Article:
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Instead of that - use this: Part 2

In part one, we looked at few things to substitute in your kitchen and on the table to better your food intake, or satiate a replacement for an ingredient you don't care for. Let's continue now with Part 2.

Natural vs. USDA Organic

When you see the label "Natural" on a food item, it's time to beware. There is no regulation set down by the FDA when someone can use the term "Natural" on a food package.

There are however, firm regulations in place when the USDA Organic stamp can be utilized. If you're trying to keep Monsanto-poisoned corn, hormones, chemical additives, and other evils out of your diet, reach for the packages containing the USDA Organic logo.

Milk vs. Almond Milk

The human body was not designed to ingest cow's milk. But we crave and need all the good benefits it has to offer. Over the years, substitutes have come to the market using soy, hemp, and almonds.

We like Almond milk since its flavor is good without vanilla additives or other flavorings and has a lot of good stuff for you just like milk. Be advised, milk is fortified with calcium and so are non-organic versions of almond milk. If you want to go organic, you'll need to find your calcium somewhere else.

Butter vs. Ghee

Butter, as tasty as it is, has a bad reputation for amping up bad cholesterol. It's the milk fat solids carried over in the processing that cause this.

You could make your own clarified butter at home, skimming away the milk fat solids and leaving just the purity of the butter, but there's another solution. Sold as Ghee, you can purchase clarified butter made in a factory that is far more suitable than your kitchen for getting the purest clarified butter available. Dig a little deeper and you'll even find USDA Organic versions. You only need one teaspoon to sub out a tablespoon of butter, and you can hold it in your pantry or on the shelf for some time before it goes rancid.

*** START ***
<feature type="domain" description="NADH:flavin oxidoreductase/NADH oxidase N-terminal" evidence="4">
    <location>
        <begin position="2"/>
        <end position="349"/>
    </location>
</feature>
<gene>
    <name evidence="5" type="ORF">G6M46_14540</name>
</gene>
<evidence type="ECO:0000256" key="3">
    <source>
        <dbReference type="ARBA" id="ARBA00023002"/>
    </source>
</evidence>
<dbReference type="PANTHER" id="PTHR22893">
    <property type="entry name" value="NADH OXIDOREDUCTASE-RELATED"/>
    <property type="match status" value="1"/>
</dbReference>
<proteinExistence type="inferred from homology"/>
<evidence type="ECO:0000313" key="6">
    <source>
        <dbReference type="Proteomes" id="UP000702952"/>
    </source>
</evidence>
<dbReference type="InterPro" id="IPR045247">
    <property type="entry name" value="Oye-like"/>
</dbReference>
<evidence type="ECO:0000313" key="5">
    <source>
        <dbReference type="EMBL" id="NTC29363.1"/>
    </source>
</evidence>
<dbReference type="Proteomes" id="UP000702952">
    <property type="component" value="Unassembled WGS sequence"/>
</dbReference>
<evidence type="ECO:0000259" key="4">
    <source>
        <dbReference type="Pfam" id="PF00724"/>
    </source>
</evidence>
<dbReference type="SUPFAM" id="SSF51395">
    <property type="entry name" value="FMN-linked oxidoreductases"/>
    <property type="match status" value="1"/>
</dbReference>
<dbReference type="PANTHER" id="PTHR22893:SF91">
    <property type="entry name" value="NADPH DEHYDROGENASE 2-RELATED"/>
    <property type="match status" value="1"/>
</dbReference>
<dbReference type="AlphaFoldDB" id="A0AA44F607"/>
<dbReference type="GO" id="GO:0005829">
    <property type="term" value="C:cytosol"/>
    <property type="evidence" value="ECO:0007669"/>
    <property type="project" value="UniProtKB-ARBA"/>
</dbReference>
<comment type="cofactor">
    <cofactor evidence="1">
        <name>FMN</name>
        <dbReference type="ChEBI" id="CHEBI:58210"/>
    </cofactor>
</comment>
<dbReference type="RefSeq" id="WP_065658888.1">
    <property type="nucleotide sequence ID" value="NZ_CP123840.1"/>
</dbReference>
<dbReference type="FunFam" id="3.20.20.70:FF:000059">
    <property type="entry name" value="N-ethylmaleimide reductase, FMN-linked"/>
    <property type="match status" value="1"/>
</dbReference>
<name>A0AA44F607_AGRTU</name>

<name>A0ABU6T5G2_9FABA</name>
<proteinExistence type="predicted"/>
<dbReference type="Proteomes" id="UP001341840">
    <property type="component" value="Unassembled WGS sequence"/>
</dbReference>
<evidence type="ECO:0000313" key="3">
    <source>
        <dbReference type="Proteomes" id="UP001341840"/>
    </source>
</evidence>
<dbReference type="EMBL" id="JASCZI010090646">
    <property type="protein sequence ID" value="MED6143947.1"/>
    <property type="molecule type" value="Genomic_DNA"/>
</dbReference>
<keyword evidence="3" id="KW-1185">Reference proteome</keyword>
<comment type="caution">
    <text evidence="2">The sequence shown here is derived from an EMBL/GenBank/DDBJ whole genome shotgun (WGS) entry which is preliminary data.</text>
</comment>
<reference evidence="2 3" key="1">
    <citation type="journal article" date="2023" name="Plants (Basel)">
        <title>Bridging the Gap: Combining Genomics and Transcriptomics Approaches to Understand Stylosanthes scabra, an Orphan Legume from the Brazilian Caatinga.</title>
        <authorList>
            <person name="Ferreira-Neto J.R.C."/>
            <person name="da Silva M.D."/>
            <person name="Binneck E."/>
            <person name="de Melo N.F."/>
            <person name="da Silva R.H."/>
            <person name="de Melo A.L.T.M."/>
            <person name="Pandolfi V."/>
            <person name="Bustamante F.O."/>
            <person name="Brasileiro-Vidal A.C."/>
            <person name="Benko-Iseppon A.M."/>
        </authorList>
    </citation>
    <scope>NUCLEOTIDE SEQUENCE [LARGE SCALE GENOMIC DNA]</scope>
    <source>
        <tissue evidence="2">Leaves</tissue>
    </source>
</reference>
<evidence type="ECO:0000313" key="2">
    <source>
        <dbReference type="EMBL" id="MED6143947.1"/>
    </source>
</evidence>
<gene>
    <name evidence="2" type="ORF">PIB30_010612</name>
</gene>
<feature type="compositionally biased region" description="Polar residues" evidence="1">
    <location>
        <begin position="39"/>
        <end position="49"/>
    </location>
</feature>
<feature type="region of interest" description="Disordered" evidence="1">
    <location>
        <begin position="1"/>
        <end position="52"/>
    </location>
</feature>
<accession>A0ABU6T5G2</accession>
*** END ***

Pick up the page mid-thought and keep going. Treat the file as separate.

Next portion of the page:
EVOO vs. ELOO

Extra Virgin Olive Oil is everywhere and the recipes that call for it are endless. When used without heat for things such as salad dressings or bread dips, it's the best! But with a smoke-point of only 350 degrees, this is hardly what you want to add to anything you'll be placing in the pan or oven at a higher heat.

Instead, you can use Extra Light Olive Oil, which has a burn rate of 460 degrees, making is suitable in the sauté pan or on the barbeque.

Black Pepper vs. White Pepper

On the table, a shaker or cracker of black pepper is nice as a last minute addition to food.

But in the kitchen, consider keeping a grinder of white pepper handy to use while putting a recipe together. White pepper has a more intense, spicy flavor to it that will stand up to heat and not have its flavor diluted like most black pepper in the grocery. There are many, many types of black and other colored peppers that stand up to everything!

Teflon vs. Ceramic

The non-stick coating Teflon is now known to have several carcinogenic elements to it - PTFE and PFOA. When used at high heat it can emit an odor, which when ingested can cause a person to feel what is known as the "Teflon flu." Since the EPA is still trying to determine the full effects of these two compounds, why be a guinea pig caught in the middle?

Instead, you can switch to a set of non-stick pans that use a natural ceramic compound and avoid the hazards all together. While this is a good alternative, ceramic coatings aren't fond of high heat. For that reason, it's a good idea to keep a nice set of high quality stainless sauté pans around the house when a recipe calls for a high stove-top setting, or high baking temperature.

 

Tom Mehren/February 2017


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